Camarilla is not an easy book to read. I am not convinced that it is supposed to be read from cover to cover. In fact, jumping around here and there might be better, in order to a V:tM initiate to better understand what is going on. Therein however lays the book's biggest failure: it does not examine anything holistically, and opts for taking shots at different subjects instead. How deep it wants to go on each subject is mostly a matter of fancy. The content might not always be pertinent to the game, catering instead to the veterans who might smirk at an Easter egg or how that thing or the other changed in relation to the previous edition. Easy example: the Reformed Congregation of the Veneration of the Methuselah, a blaspheme iteration of a catholic litany, and all which precedes it. We are talking about five pages wasted, with content that, unless you incorporate it in one of your chronicles, is useless even as fluff. It is not the only text which failed the pertinence test. All this noise surrounding the snippets of useful information is overbearing for an initiate to the setting; it definitely was for me. Yet, a book will grossly miss its target if it is addressed to people who know of its contents already, due to their exposure to the game's previous editions. I felt like trying to understand a rich, complex tapestry by looking at shards of a broken mirror ten meters away, some of which do not even reflect the tapestry. How can a fledgling storyteller build the world when he perceives it as a subjective, sketchy image? Make no mistake: the practicalities and day-to-day (or is it night-to-night?) trivialities of a contemporary vampire are not explained. You will understand the basic framework, but when it comes to the details you will have to work yourself.

With V5, that has changed. The Camarilla has closed ranks. It no longer considers all vampires to be members, even if they live in Camarilla cities. The Brujah and the Gangrel are no longer collectively members (of course, individual members of the Anarch clans can be members of the Camarilla, and individual members of the Camarilla clans can be Anarchs). The protections of the Camarilla only extend to members of the Camarilla, and membership is a formal process. But these basics we knew from the V5 core book.

A longer presentation is, of course, reserved for the Banu Haqim, who are given a lawgiver/peacekeeper spin. They get the equivalent of the material presented in the core book plus the equivalent of the material presented here for the other Clans (including the Clan Compulsion). The spin on the Banu Haqim still leans towards the combat side, even though it was the vizier caste that more heavily went to the Camarilla. But there is no longer any mechanical distinction between the two lineages. They share the traditional Assamite Discipline spread, with Blood Sorcery replacing the signature discipline of Quietus (this was expected, since some of the Quietus abilities were distributed to Obfuscate and Blood Sorcery). Possibly because all Banu Haqim now know Blood Sorcery, there is no reference in the Camarilla book to the third caste, the sorcerers. The Clan Bane still relates to a possible urge to diablerize other vampires, although is only triggers in a particular situation, rather than being a free-ranging urge (indeed, a Banu Haqim will mostly be able to entirely avoid the bane if they so choose).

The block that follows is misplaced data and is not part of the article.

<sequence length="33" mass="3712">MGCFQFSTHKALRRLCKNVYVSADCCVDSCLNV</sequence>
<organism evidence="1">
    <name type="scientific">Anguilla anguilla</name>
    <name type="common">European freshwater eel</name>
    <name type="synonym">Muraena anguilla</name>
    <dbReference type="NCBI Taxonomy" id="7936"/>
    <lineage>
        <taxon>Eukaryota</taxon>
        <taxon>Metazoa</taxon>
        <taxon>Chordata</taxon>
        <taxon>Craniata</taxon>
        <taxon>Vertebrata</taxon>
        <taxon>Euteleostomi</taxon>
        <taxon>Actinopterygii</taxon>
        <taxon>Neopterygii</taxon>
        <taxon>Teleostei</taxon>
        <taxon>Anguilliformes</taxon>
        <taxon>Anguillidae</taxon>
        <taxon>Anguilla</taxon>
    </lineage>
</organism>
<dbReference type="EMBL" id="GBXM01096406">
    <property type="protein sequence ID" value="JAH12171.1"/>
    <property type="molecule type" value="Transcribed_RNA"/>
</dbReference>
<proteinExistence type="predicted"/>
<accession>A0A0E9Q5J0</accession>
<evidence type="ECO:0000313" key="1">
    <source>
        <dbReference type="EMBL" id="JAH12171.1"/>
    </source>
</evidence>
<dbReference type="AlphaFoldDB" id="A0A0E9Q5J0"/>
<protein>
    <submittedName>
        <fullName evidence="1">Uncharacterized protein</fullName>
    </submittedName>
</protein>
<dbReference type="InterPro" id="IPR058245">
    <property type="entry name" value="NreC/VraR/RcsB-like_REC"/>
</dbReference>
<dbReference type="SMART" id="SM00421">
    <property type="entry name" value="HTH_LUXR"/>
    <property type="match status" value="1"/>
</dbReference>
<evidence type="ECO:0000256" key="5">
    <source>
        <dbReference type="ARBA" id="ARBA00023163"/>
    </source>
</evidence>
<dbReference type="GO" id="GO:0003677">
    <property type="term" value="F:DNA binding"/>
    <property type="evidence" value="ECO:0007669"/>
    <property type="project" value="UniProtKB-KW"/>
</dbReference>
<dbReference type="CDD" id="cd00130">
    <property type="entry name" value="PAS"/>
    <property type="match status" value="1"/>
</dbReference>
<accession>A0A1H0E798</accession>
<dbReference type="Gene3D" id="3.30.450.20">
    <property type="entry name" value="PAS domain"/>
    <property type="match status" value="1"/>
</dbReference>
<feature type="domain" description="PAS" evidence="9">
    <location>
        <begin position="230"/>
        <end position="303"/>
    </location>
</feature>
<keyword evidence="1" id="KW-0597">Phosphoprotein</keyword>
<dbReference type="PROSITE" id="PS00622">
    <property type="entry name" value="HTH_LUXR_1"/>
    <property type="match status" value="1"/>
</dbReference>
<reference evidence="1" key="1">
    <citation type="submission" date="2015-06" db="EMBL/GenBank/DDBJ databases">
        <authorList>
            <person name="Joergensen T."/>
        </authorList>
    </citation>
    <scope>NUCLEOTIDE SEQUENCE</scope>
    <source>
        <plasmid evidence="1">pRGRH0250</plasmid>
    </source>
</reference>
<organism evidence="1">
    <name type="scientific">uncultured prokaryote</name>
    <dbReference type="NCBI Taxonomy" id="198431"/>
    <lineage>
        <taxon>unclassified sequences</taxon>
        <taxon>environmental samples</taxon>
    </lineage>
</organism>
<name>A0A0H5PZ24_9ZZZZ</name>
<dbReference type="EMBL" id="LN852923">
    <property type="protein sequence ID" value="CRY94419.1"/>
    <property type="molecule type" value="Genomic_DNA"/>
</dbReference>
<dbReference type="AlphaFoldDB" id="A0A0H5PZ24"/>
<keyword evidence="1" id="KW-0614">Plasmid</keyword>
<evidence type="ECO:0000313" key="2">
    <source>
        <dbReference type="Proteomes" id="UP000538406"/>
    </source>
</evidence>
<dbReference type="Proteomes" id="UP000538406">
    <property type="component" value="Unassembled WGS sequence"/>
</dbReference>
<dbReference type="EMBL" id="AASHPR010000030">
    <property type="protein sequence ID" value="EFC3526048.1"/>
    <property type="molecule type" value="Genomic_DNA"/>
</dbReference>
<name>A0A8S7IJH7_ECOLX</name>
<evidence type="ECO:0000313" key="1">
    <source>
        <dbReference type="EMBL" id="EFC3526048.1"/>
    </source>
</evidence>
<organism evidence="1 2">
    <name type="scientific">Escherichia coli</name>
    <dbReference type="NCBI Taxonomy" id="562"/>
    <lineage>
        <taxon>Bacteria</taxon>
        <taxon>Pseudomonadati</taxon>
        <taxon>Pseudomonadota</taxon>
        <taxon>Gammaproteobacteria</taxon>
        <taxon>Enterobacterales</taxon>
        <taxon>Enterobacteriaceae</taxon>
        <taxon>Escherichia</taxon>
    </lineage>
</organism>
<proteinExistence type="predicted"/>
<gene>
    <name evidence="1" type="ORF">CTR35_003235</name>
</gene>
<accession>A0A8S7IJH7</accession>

the brood, the sabbat and the gangrel have all been infiltrated by the camarilla. the brood and gangrel have been reduced to mere catspaws, used as a tool to sway public opinion and bolster the church's anti-tenebrean cause. the sabbat has been crippled, pushed into the shadows, and crushed. the antediluvian rules with an iron fist, making a show of his power and authority, and counting on the lasombra to bow to his will. his motives are far from pure, however, and he has a deep-seated resentment of the lasombra for being so genetically similar to the vampires he created, as well as a lingering hate for the antediluvian's protectors, the tzimisce. the lasombra are far from united, and many of them flocked to the antediluvian in hopes of a better deal. while the antediluvian's rule is harsh, it is for the most part benevolent, and the lasombra endure, creating their own network of power-brokers and corrupt officials. the antediluvian has little opposition as he has the support of the tzimisce, who believe themselves to be the only 'true' vampires. the antediluvian has no problem with keeping the lasombra in line, as most of the lasombra are in a state of constant paranoia, and have the tzimisce's formidable power to watch their backs. with the exception of a few kati deneith-spawned sorcerers, all lasombra who serve the elders in the sabbat and camarilla are products of the amici noctis. ghouls who refuse to serve the amici noctis are executed. almost all the ghouls who serve as lasombra keepers in the sabbat and camarilla are not only in a position of authority, but also they are the ones most likely to sacrifice themselves to prevent the camarilla from spreading its influence to their own ranks. this is even truer in the case of lasombra keepers, who are at the bottom of the totem pole in the camarilla's hierachy. 6a6f617c0c 041b061a72